Sean McCarthy, Lord Blarney sets a plan into motion when he climbs into Kate Fenster's bed and compromises her virtue, forcing a holiday wedding. He knows that wedding her will strongly benefit his tenants and family in Ireland and abroad, as her dowry is sizable and substantial. He also has a more personal reason for needing her monies.
When Kate learns of her fate and the lengths to which Sean has manipulated her, she isnít very upset. This all changes when he leaves her on their wedding night and they do not reunite for five long years.
When they do reunite, sparks fly. Kate assumes that Sean was merely after her money and has some serious concerns about why he ever married her in the first place. Sean has his own reasons, but cannot easily confide these in Kate.
The Twelfth Night Bride never captivated or grabbed me at all. Seanís thorough manipulation of Kate from the outset could not be called love in my book. His characterization was sometimes puzzling and sometimes downright disturbing. He never seems to be an individual who knows his own mind and he definitely does not seem worthy of Kate.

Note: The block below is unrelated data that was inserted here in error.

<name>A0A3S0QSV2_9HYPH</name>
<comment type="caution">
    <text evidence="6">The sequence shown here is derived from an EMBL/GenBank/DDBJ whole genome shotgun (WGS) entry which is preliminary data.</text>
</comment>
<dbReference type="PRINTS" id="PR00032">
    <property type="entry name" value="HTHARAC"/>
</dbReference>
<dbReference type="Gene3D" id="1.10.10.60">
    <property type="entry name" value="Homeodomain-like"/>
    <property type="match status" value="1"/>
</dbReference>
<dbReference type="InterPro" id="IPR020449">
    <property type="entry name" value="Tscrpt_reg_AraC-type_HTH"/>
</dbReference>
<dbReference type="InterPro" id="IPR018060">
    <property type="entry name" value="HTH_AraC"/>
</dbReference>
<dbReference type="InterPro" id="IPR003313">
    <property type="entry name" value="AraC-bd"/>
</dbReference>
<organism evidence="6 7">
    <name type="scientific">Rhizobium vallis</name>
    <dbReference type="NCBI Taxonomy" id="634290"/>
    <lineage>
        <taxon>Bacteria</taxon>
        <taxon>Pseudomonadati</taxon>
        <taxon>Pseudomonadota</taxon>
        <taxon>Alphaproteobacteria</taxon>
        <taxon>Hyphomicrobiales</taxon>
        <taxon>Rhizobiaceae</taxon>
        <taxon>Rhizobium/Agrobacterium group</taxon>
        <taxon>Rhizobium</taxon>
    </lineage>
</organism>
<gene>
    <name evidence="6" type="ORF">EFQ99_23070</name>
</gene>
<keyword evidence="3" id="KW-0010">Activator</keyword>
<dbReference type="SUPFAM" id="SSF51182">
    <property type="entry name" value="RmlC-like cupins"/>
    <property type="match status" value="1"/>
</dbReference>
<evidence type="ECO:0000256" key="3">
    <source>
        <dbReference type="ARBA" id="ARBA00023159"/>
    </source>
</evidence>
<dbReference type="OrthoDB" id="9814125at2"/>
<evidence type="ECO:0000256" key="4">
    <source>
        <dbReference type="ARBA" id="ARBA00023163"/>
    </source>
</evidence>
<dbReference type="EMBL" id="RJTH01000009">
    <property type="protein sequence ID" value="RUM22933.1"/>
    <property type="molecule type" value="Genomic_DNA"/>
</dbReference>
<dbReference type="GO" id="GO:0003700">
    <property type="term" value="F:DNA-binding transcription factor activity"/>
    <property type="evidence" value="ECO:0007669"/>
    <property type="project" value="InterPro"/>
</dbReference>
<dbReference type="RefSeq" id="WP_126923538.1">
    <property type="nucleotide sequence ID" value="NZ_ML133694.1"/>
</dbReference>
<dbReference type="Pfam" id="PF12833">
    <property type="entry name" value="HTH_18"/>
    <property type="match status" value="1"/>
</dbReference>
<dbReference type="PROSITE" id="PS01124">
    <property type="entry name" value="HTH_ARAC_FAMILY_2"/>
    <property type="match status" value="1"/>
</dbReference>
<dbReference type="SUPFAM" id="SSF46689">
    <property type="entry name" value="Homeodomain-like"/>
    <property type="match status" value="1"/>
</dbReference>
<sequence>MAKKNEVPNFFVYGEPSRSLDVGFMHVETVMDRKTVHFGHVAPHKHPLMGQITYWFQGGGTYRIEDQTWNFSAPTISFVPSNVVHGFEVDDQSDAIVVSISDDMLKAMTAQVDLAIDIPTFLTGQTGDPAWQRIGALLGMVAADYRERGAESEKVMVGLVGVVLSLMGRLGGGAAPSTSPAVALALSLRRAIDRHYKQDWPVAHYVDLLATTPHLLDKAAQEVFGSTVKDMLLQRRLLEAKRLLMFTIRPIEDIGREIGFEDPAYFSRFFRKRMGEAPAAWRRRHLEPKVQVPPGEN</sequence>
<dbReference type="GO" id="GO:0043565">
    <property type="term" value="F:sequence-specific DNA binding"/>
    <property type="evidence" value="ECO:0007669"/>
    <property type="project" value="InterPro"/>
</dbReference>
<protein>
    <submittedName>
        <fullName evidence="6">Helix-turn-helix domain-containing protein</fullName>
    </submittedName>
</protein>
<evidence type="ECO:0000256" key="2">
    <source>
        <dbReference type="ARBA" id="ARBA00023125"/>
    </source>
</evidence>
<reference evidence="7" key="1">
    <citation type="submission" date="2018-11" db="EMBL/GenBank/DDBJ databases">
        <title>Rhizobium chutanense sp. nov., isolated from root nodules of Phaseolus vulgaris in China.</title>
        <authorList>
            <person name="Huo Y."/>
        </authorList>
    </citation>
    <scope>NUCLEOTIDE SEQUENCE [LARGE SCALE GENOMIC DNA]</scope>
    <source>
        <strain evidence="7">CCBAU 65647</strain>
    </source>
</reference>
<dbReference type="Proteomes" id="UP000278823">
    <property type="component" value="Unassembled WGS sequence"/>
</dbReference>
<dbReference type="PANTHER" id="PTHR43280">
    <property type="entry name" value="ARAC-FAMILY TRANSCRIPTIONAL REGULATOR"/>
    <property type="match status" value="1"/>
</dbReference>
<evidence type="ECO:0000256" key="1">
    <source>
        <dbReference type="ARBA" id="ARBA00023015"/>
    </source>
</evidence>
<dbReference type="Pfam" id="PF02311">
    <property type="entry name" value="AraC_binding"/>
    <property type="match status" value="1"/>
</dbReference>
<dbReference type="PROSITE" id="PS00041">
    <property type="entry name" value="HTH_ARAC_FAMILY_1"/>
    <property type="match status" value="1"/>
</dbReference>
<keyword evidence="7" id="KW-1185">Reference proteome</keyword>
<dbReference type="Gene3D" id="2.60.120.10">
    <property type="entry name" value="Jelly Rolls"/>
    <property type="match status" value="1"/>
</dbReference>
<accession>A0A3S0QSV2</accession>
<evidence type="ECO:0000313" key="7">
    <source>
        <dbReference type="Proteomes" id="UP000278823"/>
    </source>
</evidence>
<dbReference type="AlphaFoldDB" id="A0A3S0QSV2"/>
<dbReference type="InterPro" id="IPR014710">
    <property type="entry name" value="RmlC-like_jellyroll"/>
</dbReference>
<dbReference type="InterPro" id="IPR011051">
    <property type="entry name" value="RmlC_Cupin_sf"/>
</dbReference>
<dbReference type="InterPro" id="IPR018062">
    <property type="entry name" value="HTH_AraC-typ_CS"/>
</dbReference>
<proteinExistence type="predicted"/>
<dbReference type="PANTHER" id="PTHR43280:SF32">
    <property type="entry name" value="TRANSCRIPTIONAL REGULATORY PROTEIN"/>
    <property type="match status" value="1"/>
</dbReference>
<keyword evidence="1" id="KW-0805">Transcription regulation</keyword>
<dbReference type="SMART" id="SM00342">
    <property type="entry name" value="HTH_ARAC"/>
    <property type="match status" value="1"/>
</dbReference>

Kate started out as an interesting character but soon begins to appear needy. The romance was never explored thoroughly and the characters often shied into verbal fisticuffs. I was never convinced that they were each otherís true love.
While The Twelfth Night Bride paints an interesting picture of Victorian-era Ireland, you might want to pass on this romance light and anger rich title.